RoundPegg measures a company’s culture using four software applications based in the cloud.
Daily says traditional cultural reviews, which rely heavily on interviews, have been available to HR managers for decades. The problem, he says, is they present a static picture of the organization. RoundPegg’s technology gives a constant, changing picture. “A business executive can keep track of the culture daily as long as he or she has access to the Internet,” he points out.
Employees take a cultural survey online. The survey measures and reports on 36 different values like sharing information freely, being competitive or being creative. Respondents determine which values define them the most or the least.
RoundPegg’s software then taps into a psychological data base to help the executives determine a course of action.
In one case the client wanted to make accountability its chief cultural value. However, every time it installed a process to improve accountability, the effort failed.
After its employees took the survey, they found half the company felt following the rules was important. But the other half felt being fenced in kept them for doing their jobs properly. Getting the job done right was more important than following the rules. So they self-selected what rules to follow.
RoundPegg suggested two fixes:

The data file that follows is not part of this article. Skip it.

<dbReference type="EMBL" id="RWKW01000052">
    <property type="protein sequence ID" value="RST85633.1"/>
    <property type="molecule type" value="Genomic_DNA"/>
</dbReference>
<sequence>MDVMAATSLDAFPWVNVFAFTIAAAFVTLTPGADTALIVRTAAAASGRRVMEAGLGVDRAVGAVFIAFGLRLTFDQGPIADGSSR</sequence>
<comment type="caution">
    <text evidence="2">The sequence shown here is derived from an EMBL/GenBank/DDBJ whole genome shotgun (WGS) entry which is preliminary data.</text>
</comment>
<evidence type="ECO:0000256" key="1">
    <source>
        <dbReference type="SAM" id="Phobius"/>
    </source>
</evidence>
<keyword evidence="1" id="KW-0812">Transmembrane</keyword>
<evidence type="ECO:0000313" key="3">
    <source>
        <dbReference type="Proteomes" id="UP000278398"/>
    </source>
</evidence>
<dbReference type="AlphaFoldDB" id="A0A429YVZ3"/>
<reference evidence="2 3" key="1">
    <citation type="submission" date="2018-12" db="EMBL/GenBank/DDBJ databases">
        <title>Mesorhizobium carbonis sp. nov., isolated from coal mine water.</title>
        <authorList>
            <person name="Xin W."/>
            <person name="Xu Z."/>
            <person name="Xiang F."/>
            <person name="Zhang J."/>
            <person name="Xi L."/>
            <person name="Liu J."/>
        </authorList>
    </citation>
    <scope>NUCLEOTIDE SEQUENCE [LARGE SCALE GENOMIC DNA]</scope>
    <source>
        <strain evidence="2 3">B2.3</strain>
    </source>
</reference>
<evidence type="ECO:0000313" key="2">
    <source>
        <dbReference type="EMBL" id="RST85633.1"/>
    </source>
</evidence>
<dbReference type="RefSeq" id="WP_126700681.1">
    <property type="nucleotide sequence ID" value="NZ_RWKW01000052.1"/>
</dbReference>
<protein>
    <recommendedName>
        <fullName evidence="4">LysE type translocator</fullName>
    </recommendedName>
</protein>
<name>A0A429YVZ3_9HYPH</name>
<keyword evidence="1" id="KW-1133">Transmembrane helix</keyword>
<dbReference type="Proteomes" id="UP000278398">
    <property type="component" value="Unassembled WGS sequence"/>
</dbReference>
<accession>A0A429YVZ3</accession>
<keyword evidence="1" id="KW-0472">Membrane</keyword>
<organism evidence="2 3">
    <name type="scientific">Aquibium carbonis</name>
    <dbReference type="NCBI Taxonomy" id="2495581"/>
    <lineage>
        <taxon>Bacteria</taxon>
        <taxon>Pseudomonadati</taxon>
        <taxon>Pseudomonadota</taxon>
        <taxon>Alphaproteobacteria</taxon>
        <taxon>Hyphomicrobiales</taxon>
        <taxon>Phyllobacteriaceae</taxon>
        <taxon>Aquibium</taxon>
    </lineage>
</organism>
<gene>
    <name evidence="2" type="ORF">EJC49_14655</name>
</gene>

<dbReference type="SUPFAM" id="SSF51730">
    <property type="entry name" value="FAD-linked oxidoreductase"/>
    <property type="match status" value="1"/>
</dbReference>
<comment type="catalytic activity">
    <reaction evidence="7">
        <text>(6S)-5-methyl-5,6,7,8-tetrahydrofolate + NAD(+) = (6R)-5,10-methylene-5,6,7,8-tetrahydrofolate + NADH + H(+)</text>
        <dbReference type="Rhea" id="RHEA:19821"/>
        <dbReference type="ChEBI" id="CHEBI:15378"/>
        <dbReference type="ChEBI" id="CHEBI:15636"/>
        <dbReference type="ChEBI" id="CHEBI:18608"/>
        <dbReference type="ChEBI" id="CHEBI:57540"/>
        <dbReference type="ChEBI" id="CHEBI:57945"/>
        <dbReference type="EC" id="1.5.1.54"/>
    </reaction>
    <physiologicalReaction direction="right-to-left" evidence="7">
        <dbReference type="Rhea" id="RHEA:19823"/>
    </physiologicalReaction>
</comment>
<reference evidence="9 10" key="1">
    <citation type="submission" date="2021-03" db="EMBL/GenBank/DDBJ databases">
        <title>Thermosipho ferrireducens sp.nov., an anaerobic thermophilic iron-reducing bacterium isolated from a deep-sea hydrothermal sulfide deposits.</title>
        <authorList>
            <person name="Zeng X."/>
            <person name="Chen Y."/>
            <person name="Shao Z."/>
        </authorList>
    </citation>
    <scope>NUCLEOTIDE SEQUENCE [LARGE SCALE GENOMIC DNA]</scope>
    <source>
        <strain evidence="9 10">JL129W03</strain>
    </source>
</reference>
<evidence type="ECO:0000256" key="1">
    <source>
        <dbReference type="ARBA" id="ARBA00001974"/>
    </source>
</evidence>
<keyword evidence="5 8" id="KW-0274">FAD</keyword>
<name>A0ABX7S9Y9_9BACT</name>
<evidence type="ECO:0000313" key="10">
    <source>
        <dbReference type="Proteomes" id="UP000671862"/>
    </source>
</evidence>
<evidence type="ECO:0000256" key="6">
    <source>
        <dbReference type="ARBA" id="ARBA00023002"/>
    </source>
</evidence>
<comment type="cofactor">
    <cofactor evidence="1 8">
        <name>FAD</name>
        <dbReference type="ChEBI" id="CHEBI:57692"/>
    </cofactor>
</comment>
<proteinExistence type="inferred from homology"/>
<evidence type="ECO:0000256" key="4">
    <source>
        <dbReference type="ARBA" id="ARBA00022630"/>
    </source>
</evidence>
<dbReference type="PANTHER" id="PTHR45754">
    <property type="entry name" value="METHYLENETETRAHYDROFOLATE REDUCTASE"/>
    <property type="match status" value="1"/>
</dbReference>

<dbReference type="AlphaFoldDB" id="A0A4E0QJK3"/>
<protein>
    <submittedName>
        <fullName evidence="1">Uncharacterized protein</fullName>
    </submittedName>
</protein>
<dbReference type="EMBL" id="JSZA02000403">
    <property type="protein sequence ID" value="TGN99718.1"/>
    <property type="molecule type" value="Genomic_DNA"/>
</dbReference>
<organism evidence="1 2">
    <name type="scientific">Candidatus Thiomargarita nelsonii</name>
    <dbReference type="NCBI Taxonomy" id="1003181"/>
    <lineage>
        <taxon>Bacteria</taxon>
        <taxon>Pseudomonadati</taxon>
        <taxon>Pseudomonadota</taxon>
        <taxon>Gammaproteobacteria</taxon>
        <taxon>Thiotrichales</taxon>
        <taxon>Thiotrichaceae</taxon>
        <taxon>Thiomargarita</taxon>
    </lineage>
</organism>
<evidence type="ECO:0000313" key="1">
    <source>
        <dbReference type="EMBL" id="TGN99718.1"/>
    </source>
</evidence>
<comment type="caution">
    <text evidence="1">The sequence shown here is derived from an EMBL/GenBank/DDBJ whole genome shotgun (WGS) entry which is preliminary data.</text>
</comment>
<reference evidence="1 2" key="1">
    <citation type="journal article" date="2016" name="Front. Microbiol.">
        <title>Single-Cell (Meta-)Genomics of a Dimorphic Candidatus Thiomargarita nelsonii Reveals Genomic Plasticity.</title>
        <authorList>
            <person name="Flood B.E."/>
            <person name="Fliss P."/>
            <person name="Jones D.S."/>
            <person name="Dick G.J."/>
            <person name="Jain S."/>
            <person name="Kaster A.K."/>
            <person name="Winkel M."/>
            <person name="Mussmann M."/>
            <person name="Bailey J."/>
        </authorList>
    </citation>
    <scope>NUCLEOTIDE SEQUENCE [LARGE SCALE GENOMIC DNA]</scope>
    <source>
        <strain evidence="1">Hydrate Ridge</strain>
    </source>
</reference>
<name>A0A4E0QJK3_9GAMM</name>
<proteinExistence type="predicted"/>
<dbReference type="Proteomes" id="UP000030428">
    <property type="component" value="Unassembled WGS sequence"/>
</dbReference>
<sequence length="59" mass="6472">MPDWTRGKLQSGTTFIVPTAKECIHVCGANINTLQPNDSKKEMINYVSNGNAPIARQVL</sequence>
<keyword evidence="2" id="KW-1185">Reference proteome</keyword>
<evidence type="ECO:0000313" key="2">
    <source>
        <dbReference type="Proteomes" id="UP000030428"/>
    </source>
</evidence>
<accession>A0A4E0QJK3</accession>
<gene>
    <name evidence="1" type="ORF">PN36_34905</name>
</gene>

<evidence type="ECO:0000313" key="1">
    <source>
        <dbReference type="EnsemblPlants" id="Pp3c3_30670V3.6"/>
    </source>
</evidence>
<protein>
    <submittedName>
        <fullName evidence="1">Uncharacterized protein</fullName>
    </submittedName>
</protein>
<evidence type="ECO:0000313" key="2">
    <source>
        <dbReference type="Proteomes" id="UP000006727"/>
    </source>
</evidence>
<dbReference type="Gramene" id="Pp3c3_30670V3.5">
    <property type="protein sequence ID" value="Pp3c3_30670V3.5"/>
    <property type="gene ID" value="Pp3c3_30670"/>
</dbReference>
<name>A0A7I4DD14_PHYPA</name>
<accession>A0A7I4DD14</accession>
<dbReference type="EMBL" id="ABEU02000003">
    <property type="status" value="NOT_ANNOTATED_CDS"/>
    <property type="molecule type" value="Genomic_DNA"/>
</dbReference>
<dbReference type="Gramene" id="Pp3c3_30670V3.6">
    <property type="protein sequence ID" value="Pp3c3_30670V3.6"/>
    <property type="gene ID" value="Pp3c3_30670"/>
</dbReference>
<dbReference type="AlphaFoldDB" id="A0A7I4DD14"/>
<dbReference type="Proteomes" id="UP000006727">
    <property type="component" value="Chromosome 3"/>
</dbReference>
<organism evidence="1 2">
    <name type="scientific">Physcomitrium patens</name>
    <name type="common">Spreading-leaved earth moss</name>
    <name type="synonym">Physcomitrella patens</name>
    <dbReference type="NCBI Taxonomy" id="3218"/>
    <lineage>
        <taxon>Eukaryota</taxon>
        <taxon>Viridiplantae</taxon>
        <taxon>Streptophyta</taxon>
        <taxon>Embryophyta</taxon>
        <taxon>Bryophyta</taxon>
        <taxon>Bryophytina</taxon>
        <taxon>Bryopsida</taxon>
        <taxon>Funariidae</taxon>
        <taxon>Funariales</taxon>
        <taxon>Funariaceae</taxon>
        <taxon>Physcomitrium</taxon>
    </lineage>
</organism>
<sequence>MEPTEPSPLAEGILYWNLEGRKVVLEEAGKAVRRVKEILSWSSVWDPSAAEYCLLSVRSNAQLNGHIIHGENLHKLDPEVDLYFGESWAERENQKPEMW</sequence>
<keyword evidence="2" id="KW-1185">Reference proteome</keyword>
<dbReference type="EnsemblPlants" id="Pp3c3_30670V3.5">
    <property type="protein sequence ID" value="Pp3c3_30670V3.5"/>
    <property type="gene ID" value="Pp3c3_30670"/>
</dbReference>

- In the hiring process, identify candidates with the “rules are OK” gene and probe those without it to understand risk.
- Ask the employees who don’t like being told what to do to craft a process that they can live with that would hold them accountable
“We are helping them shift their culture and quantify the progress,” says Daily.
Culture is important to all companies at this stage of the economic cycle
Healthcare providers are not the only industry where cultural convergence is key today. Dr. Kowske says charting a company’s culture has become critical at this time in the economic cycle. “There is little tolerance for employees or departments who are not pulling in the same direction,” she observes.
Recovering companies need every resource to be working “to the fullest extent. If any talent is wasted, it shows. This shaves off an edge in your competition advantage,” she says.
Dr. Kowske says companies coming out of the recession are expanding their geographic reach in two ways:
- Through mergers and acquisitions
- By organically developing new markets in different geographies with different social mores
“Both of these can lead to culture clashes, especially if it involves global growth,” she says. She says often an American company doing business abroad has to adopt some of the tenets of the local community if it is going to be successful. A winning example is Ford Figo, a car sold in India by Indians. “Imposing American ethnocentric ways of doing business threatens the success of the product in the market,” she says. Today, the most successful companies are “adjusting their attitudes to deal with that country’s cultural values.”
If a company grows by merger and acquisition, HR has to teach the acquired company’s employees the new, acceptable behaviors. “They need to know things like ‘what kind of conflict is OK?'” she explains. She calls this “the socialization stage of onboarding.”
Dr. Kowske says “a sound culture is the foundation for success” in today’s economy. And for healthcare providers, it may be the only prescription for financial health.
Do you think culture is important? How do you measure culture in your organization? How do you deal with cultural clashes?